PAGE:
Ambus Gray





Interviewer: Miss Irene Robertson

Person interviewed: Ambus Gray

R.F.D. #1. Biscoe, Arkansas

Age: 80





"I was ten year old when the Civil War come on. I was born Tallapoosy

County, Alabama. I belong to Jim Gray. I recollect the paddyrollers. I

don't recollect the Ku Klux Klan. There was twelve boys and two girls in

our family in time. I was among the older set.



"Bout all I remembers bout slavery was how hard the hands had to work.

We sho did haf to work! When we wasn't clerin new ground and rollin pine

logs an burnin brush we was er buildin fences and shuckin an shellin

corn. Woman you don't know nufin bout work! We cler new groun all day

den burn brush and pile logs at nite. We build fences all day and kill

hogs and shuck corn dat night. No use to say word bout bein tired. Never

heard nobody complainin. They went right on singin or whislin'. Started

out plowin and drappin corn then plantin' cotton. Choppin' time come on

then pullin' fodder and layin' by time be on. Be bout big meetin time

and bout fo that or was over everybody was dun in the cotton field till

dun cold weather. I remembers how they sho did work.



"Both my parents was field hands. They stayed on two years after the war

was over. Jim Gray raised red hogs and red corn, whooper-will peas. He

kept a whole heap of goats and a flock of sheep.



"We didn't see no real hard times after the war. We went to Georgia to

work on Armstrongs farm. We didn't stay there long. We went to Atlanta

and met a fellar huntin' hands down at Sardis, Mississippi. We come on

there. Rob Richardson brought the family out here. I been here round

Biscoe 58 years when it was sho nuf swamps and woods.



"I don't think the Ku Klux ever got after any us but I seen em, I

recken. I don't know but mighty little. The paddyrollers is what I

dreaded. Sometime the overseer was a paddyroller. My folks didn't go to

war. We didn't know what the war was for till it had been going on a

year or so. The news got circulated round the North was fighting to give

the black man freedom. Some of em thought they said that so they'd

follow and get in the lines, help out. Some did go long, some didn't

want to go get killed. Nobody never got nuthin, didn't know much when it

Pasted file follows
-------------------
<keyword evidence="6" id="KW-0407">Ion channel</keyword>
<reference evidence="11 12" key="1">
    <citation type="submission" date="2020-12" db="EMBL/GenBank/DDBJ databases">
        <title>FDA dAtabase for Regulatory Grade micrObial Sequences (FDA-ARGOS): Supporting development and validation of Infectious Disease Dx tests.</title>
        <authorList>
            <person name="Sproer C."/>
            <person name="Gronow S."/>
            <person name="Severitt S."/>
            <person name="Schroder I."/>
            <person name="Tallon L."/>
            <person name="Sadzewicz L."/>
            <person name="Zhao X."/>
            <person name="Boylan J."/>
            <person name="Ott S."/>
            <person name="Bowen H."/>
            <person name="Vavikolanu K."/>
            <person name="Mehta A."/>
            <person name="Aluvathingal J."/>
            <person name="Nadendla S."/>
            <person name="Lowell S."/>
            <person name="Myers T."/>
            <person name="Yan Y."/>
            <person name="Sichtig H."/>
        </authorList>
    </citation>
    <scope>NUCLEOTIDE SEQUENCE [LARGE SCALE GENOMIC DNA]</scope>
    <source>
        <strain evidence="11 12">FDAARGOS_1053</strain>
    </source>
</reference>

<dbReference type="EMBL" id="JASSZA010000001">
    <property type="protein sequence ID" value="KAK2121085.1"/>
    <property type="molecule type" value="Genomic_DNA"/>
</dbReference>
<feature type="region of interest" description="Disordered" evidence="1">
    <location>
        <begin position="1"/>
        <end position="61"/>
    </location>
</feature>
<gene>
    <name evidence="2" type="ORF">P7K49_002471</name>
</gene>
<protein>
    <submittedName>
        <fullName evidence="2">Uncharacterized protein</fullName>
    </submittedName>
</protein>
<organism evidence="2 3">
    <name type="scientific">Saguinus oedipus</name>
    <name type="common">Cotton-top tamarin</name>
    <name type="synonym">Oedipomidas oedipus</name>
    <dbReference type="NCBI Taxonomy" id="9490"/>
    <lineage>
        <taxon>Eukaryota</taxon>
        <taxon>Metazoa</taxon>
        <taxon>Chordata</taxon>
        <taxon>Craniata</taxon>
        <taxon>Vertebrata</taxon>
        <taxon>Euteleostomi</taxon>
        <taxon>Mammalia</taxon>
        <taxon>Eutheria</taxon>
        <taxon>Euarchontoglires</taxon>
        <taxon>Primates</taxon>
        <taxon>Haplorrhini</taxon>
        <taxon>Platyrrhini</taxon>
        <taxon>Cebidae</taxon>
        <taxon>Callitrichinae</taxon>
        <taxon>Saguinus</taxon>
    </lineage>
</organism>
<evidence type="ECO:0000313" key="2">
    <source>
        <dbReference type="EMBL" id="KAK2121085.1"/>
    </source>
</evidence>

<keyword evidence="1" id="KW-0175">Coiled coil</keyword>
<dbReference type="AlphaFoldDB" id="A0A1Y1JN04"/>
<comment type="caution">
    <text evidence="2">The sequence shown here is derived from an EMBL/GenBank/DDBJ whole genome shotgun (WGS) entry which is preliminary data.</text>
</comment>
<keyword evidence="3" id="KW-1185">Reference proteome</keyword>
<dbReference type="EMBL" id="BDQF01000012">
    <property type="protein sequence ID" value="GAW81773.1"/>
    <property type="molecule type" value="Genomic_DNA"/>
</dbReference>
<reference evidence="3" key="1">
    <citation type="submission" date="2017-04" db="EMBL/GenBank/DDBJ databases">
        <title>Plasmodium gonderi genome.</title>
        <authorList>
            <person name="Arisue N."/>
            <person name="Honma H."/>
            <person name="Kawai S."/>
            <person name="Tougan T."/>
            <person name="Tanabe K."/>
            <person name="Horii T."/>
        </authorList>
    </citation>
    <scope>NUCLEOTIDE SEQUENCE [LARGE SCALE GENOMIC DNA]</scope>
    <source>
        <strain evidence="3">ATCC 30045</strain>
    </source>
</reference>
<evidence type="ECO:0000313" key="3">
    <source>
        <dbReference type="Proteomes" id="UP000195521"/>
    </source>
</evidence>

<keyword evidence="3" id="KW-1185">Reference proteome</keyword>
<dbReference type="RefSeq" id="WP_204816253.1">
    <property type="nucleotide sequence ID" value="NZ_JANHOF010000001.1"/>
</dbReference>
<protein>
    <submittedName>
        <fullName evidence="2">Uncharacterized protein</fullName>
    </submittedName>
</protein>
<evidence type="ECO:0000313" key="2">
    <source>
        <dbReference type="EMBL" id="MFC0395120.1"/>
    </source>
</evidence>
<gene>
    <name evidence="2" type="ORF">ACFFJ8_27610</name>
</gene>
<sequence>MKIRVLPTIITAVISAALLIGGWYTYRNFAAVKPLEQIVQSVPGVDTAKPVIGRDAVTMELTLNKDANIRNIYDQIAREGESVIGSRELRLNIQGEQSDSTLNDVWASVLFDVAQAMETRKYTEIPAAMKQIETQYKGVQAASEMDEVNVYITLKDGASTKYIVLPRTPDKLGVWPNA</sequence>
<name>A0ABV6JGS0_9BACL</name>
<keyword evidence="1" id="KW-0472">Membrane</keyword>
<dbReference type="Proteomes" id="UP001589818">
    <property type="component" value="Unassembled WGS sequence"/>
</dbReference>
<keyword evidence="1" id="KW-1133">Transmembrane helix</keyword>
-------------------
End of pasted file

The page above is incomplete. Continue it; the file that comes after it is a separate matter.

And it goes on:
was freedom. I didn't see much difference for a year or more. We

gradually quit gettin' provisions up at the house and had to take a

wagon and team and go buy what we had. We didn't have near as much.

Money then like it is now, it don't buy much. It made one difference.

You could change places and work for different men. They had overseers

just the same as they did in slavery.



"The Reconstruction time was like this. You go up to a man and tell him

you and your family want to hire fer next year on his place. He say I'm

broke, the war broke me. Move down there in the best empty house you

find. You can get your provisions furnished at certain little store in

the closest town about. You say yesser. When the crop made bout all you

got was a little money to take to give the man what run you and you

have to stay on or starve or go get somebody else let you share crop wid

them. As the time come on the black man gets to handle a little mo

silver and greenbacks than he used to. Slaves didn't hardly ever handle

any money long as he live. He never buy nothin, he have no use for

money. White folks burried money durin the war. Some of them had a heap

of money.



"I have voted but I don't keep up wid it no mo. It been a long time

since I voted. This is the white folks country an they goiner run it

theirselves. No usen me vote. No use the women votin as I see it. Jes

makes mo votes to count. The rich white man is goiner run the country

anyhow.



"I farmed all my life. I been here in Biscoe fifty-eight years. I worked

for Richardson, Biscoe, Peeples, Nail. I owned a home, paid $150 for it.

I made it in three years when we had good crops.



"Times are harder now than I ever seen em here. If you have a hog you

have to pen it up and buy feed. If you have a cow, when the grass die,

she is to feed. If you have chickens there ain't no use talkin, they

starve if you don't feed em. No money to buy em wid an no money to buy

feed for em. Times is hard. Durin the cotton boom times do fine (cotton

picking time). The young folks is happy. They ain't got no thought of

the future. Mighty hard to make young folks think they ever get old.

Theys lookin at right now. Havin em a good time while they young."





Ambrose Douglass Amelia Jones facebooktwittergoogle_plusredditpinterestlinkedinmail

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